Eighteen months on, the programme is covering two thousand and seven hundred students in three school districts and has been awarded one of four annual Ludwig Community Benefit Awards from the Michigan Health and Hospital Association according to a WTVB report. The award is presented to healthcare organizations that demonstrate community benefit by improving the health and well-being of their communities through healthcare, economic or social initiatives.

An eventful week closes for #telehealth and @telecareaware

 

We conclude a newsful first week of summer with the possible sale of Tunstall Healthcare, IT disasters pile up top down, a care apps showcase and research opportunities. 

The pileup of Federal ‘titanic serial IT disasters’ (US) (Another healthcare vulnerability–Federal)
Call for app presenters at the ADASS Care Apps Showcase 2015 – Monday 19 October 2015 (Unique opportunity, only 11 slots for social care apps)
Calling all medical app developers – please help with “Guidance and Advice Most Needed by App Developers” (Participate in important research study)
Breaking news report: Charterhouse evaluating £700 m sale of Tunstall Healthcare (UPDATED) (This week’s Big News)
Tunstall invests £100 m in ‘Connected Healthcare 2020′ strategy (The news that preceded the Big News, by hours)

Earlier this week:
Kickstarting the 1st week of summer: news from all over (Seven bite-sized takes, including Cigna-Anthem, Jaguar reading your brain waves, the limitations of aging in place, and Crime Busting with Fitbit)
Guilt and money: the manipulative side of fitness tracking (If you aren’t paid for it, you can be guilted into better health. Maybe.)

Recent news of sustaining interest:
Breaking news confirmed: Bosch exiting healthcare and telehealth in US–UPDATED (Includes Bosch’s response, of sorts)
Fitbit and Teladoc: big IPOs, big questions (Mr Market’s expectations for digital health rise, like it or not)
Your Friday robot fix: the final DARPA Robotics Challenge (Overrun by robots, which stumble and fumble)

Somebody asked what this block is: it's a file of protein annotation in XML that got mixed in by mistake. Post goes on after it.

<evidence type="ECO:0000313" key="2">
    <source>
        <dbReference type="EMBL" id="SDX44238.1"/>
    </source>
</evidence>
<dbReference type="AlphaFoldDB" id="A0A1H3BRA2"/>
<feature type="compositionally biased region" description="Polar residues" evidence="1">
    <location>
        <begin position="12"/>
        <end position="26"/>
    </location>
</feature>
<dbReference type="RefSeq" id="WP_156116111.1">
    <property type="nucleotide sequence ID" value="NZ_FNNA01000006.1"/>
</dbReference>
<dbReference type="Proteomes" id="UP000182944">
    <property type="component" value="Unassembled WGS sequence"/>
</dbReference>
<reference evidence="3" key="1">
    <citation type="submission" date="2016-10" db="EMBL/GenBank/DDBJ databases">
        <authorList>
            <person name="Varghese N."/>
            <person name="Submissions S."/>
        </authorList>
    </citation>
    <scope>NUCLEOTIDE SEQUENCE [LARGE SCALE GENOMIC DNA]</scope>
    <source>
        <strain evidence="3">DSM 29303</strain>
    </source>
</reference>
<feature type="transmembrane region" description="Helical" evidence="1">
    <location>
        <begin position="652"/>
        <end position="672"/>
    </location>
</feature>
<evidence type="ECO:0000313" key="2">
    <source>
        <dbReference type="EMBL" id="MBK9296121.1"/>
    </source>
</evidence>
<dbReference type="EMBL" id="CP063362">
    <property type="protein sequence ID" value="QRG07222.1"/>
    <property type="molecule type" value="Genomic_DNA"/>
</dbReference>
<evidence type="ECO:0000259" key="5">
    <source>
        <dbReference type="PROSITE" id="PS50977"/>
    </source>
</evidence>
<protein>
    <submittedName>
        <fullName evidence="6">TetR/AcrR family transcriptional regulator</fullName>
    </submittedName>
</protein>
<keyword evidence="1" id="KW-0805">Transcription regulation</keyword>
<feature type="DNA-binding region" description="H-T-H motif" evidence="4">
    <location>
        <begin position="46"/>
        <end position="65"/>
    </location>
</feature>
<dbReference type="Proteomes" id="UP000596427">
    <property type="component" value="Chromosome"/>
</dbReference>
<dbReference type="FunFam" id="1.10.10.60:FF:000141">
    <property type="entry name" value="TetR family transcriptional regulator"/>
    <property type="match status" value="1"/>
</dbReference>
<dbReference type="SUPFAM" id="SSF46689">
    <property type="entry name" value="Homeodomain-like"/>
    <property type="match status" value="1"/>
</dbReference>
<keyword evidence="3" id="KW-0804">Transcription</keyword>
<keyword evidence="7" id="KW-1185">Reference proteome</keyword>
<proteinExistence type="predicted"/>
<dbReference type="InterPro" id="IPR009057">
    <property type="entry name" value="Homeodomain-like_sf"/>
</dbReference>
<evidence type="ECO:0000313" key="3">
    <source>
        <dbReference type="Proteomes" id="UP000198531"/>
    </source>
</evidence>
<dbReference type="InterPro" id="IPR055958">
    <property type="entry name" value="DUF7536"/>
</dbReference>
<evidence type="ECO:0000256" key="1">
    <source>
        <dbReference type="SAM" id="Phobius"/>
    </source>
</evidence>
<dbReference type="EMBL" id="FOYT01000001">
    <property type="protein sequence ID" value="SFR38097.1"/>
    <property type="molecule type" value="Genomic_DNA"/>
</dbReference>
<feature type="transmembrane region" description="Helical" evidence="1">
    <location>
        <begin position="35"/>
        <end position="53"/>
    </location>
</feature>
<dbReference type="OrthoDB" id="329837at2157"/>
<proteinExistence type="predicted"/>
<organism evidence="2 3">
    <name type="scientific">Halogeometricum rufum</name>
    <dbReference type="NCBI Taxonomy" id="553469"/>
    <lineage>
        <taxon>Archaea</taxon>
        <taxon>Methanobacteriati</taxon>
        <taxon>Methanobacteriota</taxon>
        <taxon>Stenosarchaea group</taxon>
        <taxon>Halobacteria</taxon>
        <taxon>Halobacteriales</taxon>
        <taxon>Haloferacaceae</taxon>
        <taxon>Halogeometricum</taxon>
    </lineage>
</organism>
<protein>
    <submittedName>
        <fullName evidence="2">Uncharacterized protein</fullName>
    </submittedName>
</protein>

3rings smart plug fundraising on Kickstarter (Detecting whether your mum or dad has got the tea kettle going)
A ‘Game of Thrones’ analogy to potential health insurer mergers (The real-life powerful versus the powerless)
Telemedicine, telehealth follow up to reduce emergency room revisits (Moving beyond readmissions)
Tunstall Americas gets active with QMedic (Reselling an activity tracker)

What’s news at the end of the week (First-ever EHR hack, a busy week for IP lawsuits in wearables, Bayer exits diabetes monitoring, more)

Health Datapalooza 2015: more data, better health (Guest columnist Sarianne Gruber looks at significant developments in DC)
Teladoc sued by American Well (IP now worth defending)
Nurses, China, ageing, longevity, TV, mobile data, Magna Carta, even logarithms – something for everyone! (Editor Charles’ salmagundi spanning from Riga to Hurley)

The leaky roof of healthcare data (in)security–DARPA to the rescue? (Getting worse not better, but DARPA may have a better roof in four years)
Healthcare vulnerability in a concatenation of data breaches (Another few million between insurers and providers; new Ponemon Institute study)
Good news on telemedicine from the US…and one small potentially dark cloud (Telemedicine parity advances to 27 states, Teladoc wins one versus Texas, read on for the ‘dark cloud’)

Home telehealth now focused on the ‘superusers’ of healthcare (Banner Health and Philips)

Undermining the system an unintended consequence of telemedicine? (Can virtual consults do that?)
Driverless cars will cut insurance costs – is there a parallel with mHealth? (Telegraph interview)

Read Telehealth and Telecare Aware: http://telecareaware.com/


Telehealth & Telecare Aware: Help Spread the News

If you enjoy what you read here, you can receive the email version of our twice-weekly Alert update, delivered straight to your inbox on Tuesdays and Thursdays. Subscribe here. It’s free–and we don’t lend out or sell our list–no spam here!

Donna Cusano, Editor In Chief, donna.cusano@telecareaware.com

Telehealth & Telecare Aware – covering news on latest developments in telecare, telehealth and eHealth, worldwide.